Flinders Flicks gets a new lease of life

Posted by on June 5th, 2014

More than six years have passed since a small group of Quorn locals set up Flinders Flicks. Monthly double features were screened at the local Guide Hall, as well as a few other venues such as the Quorn Caravan Park, until other commitments got in the way and FF went in to hiatus in 2011.

Those evenings have been sadly missed by its small bunch of devotees, but thanks to a new partnership with Emily’s Bistro, Flinders Flicks will be running again very soon.

In fact the first screening at Emily’s Bistro will be of The Great Gatsby, to be presented on Friday 11th July at 7pm. (Bookings are required… click the advertisement to the right to see contact details for bookings)

ff-adIlluminart will be continuing its support of Flinders Flicks by helping with advice, sponsorship and technical support. This includes

• training local people in the operation of the equipment

• providing insurance of the equipment

• arranging storage and hire options of equipment to support community projects

• organising technicians to support the project (for example involving Rowan Lee a technologist in Adelaide to provide best quotes for equipment)

• assisting the society to develop an engaging film program

• employing a local writer to assist with promotion

• arranging sponsorship rates for projectors from our preferred supplier Panasonic

We are very excited about this new opportunity, as we simply did not have enough volunteers to run the film nights on our own anymore, and we are sure Emily’s Bistro and the audience will enjoy the benefits of Flinders Flicks film nights in Quorn.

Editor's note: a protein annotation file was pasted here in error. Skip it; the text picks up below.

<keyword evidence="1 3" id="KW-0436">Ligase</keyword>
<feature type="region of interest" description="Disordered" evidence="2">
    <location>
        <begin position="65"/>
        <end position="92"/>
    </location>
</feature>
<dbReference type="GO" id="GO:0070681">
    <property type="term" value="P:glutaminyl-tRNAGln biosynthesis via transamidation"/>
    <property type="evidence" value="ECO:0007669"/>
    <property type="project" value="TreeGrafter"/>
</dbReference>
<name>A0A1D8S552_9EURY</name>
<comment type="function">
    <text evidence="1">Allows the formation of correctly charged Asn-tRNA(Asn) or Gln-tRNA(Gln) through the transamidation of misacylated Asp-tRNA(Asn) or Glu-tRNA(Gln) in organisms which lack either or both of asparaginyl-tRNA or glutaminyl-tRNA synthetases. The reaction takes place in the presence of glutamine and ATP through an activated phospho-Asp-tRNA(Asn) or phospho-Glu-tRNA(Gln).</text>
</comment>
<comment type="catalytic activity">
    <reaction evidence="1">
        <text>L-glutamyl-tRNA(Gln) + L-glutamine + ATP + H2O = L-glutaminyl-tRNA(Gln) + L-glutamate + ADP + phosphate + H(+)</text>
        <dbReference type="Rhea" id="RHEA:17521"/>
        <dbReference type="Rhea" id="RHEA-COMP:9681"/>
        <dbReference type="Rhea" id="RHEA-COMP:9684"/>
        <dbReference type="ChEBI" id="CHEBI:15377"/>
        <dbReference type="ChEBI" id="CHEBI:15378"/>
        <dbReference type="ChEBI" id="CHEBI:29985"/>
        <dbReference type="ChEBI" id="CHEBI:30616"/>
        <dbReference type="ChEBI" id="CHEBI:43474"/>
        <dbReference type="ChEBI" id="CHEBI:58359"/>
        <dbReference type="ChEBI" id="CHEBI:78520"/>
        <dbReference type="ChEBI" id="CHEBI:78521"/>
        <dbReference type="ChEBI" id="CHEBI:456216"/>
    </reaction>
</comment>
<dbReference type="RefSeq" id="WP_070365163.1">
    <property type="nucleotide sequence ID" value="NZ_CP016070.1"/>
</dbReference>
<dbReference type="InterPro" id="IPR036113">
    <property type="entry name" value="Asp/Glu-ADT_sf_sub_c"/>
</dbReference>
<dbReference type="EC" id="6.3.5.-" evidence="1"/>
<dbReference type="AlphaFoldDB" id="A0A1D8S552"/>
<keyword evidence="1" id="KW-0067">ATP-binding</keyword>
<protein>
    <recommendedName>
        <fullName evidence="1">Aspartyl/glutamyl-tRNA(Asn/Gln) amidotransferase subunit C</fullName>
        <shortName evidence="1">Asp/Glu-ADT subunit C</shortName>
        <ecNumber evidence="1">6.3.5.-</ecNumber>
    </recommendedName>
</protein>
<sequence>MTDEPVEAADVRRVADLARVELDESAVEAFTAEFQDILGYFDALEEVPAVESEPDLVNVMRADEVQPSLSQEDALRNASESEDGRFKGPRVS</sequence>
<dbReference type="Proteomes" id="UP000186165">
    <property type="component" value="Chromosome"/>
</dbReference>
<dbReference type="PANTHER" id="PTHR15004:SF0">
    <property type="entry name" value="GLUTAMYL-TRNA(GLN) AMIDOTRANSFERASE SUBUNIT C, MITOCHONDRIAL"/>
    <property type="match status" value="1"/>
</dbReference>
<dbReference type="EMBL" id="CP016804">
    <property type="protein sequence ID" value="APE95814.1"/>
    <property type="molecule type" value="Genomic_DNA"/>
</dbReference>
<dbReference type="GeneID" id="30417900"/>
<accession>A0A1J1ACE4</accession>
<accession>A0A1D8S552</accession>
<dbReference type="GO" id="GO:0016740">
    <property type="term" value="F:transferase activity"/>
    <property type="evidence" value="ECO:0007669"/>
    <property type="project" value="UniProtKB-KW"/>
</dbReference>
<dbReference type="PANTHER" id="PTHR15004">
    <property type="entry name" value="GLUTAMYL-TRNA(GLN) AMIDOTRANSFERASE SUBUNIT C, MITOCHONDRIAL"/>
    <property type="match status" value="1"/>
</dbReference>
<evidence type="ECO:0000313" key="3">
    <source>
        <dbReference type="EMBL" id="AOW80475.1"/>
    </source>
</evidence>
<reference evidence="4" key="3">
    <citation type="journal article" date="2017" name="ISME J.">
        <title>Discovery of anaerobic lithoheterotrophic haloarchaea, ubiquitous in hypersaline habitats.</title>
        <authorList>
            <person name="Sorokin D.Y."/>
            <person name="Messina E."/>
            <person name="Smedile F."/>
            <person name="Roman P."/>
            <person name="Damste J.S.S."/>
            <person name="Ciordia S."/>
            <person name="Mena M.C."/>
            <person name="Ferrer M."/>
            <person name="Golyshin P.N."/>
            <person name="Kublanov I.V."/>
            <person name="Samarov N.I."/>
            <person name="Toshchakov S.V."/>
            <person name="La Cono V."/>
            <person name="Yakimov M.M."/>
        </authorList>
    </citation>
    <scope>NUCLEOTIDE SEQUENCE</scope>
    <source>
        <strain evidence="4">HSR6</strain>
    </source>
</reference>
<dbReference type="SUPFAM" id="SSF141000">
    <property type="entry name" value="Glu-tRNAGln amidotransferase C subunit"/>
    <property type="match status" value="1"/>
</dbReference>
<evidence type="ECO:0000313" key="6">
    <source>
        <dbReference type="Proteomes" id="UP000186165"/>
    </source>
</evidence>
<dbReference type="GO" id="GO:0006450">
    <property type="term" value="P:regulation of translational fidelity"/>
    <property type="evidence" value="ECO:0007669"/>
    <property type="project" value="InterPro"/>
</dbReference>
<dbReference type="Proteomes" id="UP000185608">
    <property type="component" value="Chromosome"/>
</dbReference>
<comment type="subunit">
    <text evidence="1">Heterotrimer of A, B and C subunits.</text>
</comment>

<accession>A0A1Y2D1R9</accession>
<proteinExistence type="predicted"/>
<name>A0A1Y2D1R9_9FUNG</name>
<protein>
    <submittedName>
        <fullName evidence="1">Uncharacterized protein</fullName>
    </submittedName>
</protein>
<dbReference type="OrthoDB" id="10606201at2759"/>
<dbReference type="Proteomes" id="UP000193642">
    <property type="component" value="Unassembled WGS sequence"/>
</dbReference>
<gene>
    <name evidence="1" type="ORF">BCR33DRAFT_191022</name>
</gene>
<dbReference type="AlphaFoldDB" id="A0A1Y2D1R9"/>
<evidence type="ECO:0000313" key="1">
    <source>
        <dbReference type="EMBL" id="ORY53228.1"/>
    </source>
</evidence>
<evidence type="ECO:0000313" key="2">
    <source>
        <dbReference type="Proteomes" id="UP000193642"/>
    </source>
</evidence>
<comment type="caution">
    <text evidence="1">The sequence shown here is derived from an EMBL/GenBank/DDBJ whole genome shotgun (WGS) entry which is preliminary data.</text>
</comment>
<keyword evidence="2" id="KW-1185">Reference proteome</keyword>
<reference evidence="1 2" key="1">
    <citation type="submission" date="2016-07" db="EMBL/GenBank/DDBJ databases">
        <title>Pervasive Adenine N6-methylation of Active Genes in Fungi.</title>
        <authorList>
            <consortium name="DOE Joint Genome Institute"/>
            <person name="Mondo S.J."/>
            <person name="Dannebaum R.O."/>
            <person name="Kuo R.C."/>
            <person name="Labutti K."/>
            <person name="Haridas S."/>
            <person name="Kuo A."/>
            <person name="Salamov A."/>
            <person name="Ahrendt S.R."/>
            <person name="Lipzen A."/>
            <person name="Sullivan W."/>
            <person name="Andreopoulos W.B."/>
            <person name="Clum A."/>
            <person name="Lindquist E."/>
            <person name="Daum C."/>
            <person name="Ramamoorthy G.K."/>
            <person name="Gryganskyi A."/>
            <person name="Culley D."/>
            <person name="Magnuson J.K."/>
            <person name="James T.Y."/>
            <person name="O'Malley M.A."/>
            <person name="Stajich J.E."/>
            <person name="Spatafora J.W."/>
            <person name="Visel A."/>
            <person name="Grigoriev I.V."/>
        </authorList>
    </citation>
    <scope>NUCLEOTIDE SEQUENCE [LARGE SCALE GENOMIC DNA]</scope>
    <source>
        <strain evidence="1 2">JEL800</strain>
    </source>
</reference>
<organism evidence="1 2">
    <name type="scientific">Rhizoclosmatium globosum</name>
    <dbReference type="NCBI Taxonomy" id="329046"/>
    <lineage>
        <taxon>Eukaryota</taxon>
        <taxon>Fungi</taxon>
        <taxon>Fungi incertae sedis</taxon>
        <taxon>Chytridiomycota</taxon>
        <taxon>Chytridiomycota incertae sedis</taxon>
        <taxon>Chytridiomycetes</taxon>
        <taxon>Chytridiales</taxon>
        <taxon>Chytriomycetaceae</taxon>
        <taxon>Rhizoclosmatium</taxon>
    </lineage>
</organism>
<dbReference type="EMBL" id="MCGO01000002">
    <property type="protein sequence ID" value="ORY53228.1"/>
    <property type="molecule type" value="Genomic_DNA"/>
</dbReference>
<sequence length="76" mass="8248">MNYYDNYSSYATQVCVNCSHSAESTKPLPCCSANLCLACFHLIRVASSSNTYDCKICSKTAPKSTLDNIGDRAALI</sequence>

The Overlanders, made in 1946, is the story of ‘one man’ – Don, played by Chips Rafferty (John William Pilbean Goffage 1909-1971) – and his small group of drovers crossing three states of Australia with more than a thousand head of cattle over 2000 miles during the Second World War. The film is set in 1943 outback Australia and is based on the true story of a cattle drive in 1942 organized by the government to vacate the land of people and supplies in the threat of a Japanese invasion. Read the rest of this entry »

Filming in the Flinders…. in 1906

Posted by on June 28th, 2010


From The Advertiser, Wednesday 5 September 1906


The financial year 1905-6 was the most prosperous in the history of the South Australian railways. Mr. Pendleton, in his annual report, states that the result of the year’s working was a record, the revenue being £76,444 higher than ever be- fore. The net revenue for the year was £85,380, equal to 4.30 per cent, on the total capital expenditure of £13,610,520 on miles open, compared with 3.95 in the previous year, which means that, after paying interest on the public debt for railways, £110,425 was carried to the credit of the general revenue. Read the rest of this entry »

Have you been wondering what the 2010 Film Maker in Residence project will be about? Our visiting film maker, Malcolm McKinnon, has been exploring possible stories of interest for a couple of new short films about the Flinders Ranges Region, and has decided to link into the stories of another awesome project also happening in the region… the Flinders Flavours book to be published during 2010.

Flinders Flavours is a collection of stories about the food and culture of the central Flinders Ranges, primarily researched and written by local writer, Tarla Kramer (who has also written for Flinders News regional papers). Other contributors include oral historian John Mannion, local artist Liz Collins, among others. Each story is based on interviews or anecdotes of the food growing, preparation, making and eating, of recipes and flavours found in the region.

Malcolm McKinnon’s residency films will be based on stories from a chapter of the book about foods made from local feral animals such as goat, and rabbit. He will be conducting interviews and collecting video footage during early April and the finished films will be ready to be screened in a couple of months.

It is hoped to extend this project later in the year by inviting local people to add their own contributions, by making short documentaries and photo movies of their own recipes, which will be collected into a video web site. The Quorn Area School are among local groups who have already expressed interest in working with Malcolm Mckinnon to participate in the project.